A Week in the Entertainment Awards: Grammy Results

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On Sunday, March 14, The Grammys finally happened. The 2021 Grammy nominations were released in late November, about two months before the “biggest night in music” is usually set to take place. Despite the tradition of American entertainment, award shows have felt their lack of relevance more than ever. Following the dismal ratings the Golden Globes received earlier this month (6.9 million viewers, a 63% drop from the year prior), the glorified concert that is the Grammys heavily relied on its performer lineup, which included K-pop boy group BTS, Taylor Swift, Cardi B and Megan Thee Stallion, Bad Bunny, and more.

During the three-hour-plus ceremony, some of the biggest wins were for Taylor Swift and her team with Folklore (Album of the Year), Megan Thee Stallion for Best New Artist, and Harry Styles’s Watermelon Sugar for Best Pop Solo Performance. Beyoncé made history as the single most awarded singer in Grammy history, passing bluegrass singer Alison Krauss with a total of 28 Grammys.  

The actual live telecast felt like the Grammys of a pre-COVID era, complete with elaborate sets custom-made for each performer. Unable to seat a live audience for performances, the show had a separate outside area where winners were announced and acceptance speeches were said through teary eyes. Given the awards show’s relative normalcy in our current circumstances, the week leading up to this year’s Grammys was as exciting, if not more, than the actual night.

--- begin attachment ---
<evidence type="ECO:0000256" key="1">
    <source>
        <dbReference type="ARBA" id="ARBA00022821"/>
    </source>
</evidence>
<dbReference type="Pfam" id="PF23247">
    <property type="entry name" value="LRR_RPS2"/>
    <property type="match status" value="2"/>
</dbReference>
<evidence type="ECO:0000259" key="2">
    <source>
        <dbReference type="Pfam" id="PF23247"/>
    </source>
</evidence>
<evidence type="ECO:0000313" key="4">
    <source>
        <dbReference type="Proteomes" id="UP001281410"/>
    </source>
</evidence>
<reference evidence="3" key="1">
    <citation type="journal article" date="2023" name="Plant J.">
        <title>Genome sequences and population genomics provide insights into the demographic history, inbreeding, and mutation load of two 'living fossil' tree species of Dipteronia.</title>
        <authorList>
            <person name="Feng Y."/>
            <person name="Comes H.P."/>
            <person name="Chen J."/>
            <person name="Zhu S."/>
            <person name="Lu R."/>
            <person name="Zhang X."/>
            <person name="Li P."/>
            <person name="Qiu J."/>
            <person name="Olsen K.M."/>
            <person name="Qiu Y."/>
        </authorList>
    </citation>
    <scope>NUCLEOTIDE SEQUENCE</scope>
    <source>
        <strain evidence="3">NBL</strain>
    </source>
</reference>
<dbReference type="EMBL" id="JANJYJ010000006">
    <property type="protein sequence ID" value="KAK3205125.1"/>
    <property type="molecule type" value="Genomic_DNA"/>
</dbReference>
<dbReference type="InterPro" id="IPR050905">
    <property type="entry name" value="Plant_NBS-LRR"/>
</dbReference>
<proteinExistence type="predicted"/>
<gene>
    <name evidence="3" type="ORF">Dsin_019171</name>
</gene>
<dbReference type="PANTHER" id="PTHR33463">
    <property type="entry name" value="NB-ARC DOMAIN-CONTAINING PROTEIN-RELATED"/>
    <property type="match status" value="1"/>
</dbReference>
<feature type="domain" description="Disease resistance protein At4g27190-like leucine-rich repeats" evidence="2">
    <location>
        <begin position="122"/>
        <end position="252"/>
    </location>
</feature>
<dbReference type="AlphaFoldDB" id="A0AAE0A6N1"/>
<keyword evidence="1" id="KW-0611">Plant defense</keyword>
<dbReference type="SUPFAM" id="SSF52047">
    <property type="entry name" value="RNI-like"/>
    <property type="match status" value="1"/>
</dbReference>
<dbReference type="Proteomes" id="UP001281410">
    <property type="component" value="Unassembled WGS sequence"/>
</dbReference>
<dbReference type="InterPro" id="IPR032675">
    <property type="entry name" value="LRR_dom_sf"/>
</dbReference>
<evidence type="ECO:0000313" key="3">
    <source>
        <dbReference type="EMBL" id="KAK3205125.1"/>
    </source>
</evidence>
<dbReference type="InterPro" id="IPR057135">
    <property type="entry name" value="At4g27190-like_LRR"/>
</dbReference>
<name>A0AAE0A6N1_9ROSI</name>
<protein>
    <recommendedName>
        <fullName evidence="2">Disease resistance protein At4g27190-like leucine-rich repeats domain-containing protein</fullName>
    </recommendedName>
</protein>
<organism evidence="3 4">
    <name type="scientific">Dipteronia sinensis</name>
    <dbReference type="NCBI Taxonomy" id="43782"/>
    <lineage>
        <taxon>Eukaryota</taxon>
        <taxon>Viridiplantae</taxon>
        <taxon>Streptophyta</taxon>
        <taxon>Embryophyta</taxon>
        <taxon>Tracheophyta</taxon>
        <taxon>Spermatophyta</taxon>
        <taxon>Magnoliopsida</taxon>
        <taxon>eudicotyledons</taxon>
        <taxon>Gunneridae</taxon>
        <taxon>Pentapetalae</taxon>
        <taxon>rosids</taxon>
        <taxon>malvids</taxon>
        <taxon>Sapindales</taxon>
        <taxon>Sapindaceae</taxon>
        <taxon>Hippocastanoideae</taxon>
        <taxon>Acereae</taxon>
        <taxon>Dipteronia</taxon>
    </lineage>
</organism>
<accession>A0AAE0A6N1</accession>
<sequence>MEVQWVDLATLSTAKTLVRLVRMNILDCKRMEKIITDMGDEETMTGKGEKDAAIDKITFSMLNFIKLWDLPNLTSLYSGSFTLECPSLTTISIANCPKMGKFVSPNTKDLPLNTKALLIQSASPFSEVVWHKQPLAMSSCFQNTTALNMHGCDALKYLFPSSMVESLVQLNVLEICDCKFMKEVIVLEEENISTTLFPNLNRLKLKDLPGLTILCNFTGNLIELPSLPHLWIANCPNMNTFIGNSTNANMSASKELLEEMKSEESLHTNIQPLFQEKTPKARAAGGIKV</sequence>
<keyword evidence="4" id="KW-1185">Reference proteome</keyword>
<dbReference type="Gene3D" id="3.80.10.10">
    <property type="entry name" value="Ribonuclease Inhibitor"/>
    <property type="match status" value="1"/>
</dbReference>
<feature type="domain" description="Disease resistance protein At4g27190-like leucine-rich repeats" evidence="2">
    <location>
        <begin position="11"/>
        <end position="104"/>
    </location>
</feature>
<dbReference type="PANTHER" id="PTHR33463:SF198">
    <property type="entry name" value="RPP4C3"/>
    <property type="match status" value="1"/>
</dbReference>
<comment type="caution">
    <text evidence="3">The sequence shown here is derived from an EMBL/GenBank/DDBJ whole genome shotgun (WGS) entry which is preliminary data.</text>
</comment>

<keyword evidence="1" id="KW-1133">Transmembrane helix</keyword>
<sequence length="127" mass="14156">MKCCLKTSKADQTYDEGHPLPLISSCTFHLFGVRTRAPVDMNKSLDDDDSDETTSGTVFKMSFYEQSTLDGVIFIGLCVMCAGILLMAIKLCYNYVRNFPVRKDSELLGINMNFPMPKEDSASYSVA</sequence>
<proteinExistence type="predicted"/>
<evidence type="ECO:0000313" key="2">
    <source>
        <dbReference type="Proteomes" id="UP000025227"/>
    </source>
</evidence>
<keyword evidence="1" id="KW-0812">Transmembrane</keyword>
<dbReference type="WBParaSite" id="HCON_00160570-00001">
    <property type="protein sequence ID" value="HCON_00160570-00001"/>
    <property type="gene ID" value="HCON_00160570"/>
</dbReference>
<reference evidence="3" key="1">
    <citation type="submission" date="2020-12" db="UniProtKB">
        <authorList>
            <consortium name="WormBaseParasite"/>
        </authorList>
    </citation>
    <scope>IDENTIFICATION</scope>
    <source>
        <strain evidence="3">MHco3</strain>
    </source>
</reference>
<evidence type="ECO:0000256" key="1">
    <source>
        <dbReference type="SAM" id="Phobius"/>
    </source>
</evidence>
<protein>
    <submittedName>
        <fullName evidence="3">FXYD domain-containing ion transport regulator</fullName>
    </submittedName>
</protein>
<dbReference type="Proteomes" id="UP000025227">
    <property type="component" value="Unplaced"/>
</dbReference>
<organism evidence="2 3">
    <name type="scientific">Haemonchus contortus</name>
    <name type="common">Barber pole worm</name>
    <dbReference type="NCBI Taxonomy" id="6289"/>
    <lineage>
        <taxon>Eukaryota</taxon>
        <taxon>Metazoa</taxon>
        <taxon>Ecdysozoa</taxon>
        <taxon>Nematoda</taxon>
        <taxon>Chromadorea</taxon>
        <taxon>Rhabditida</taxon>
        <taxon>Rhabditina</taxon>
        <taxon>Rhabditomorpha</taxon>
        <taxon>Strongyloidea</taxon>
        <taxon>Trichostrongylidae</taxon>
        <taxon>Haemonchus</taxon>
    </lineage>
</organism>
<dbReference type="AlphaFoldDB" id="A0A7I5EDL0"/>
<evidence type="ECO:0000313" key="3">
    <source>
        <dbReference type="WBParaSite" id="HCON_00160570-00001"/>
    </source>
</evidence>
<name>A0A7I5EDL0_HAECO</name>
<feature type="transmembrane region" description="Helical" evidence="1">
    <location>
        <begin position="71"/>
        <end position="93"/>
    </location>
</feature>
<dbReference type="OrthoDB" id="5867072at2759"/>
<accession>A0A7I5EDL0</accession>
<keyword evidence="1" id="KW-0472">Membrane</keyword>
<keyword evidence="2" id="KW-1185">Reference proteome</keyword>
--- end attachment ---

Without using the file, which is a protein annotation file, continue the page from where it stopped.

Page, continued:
Every year, a new slew of artists boycotts the Grammys. Most recently, The Weeknd, who performed at the Superbowl last month, announced that he would boycott the Grammys after receiving a grand total of zero nominations. The singer clarified in a statement to The New York Times that he “will no longer allow [his] label to submit [his] music to the Grammys.”  The Weeknd’s lack of nominations is even more surprising in light of the fact that the singer has already won a Grammy for Best Urban Contemporary Album in 2016, a category now called ‘Progessive R&B.’ His 2020 album After Hours debuted on the top of the Billboard 200, and features two singles that have already reached platinum certification — Heartless and Blinding Lights. The album is not a seamless continuation of his 2016 Starboy (the album that won Best Urban Contemporary Album), instead introducing new wave and dream pop influences, sliding towards a more psychedelic sound. With so much growth technically and artistically, with commercial success to back it up, why did The Weeknd see no nominations?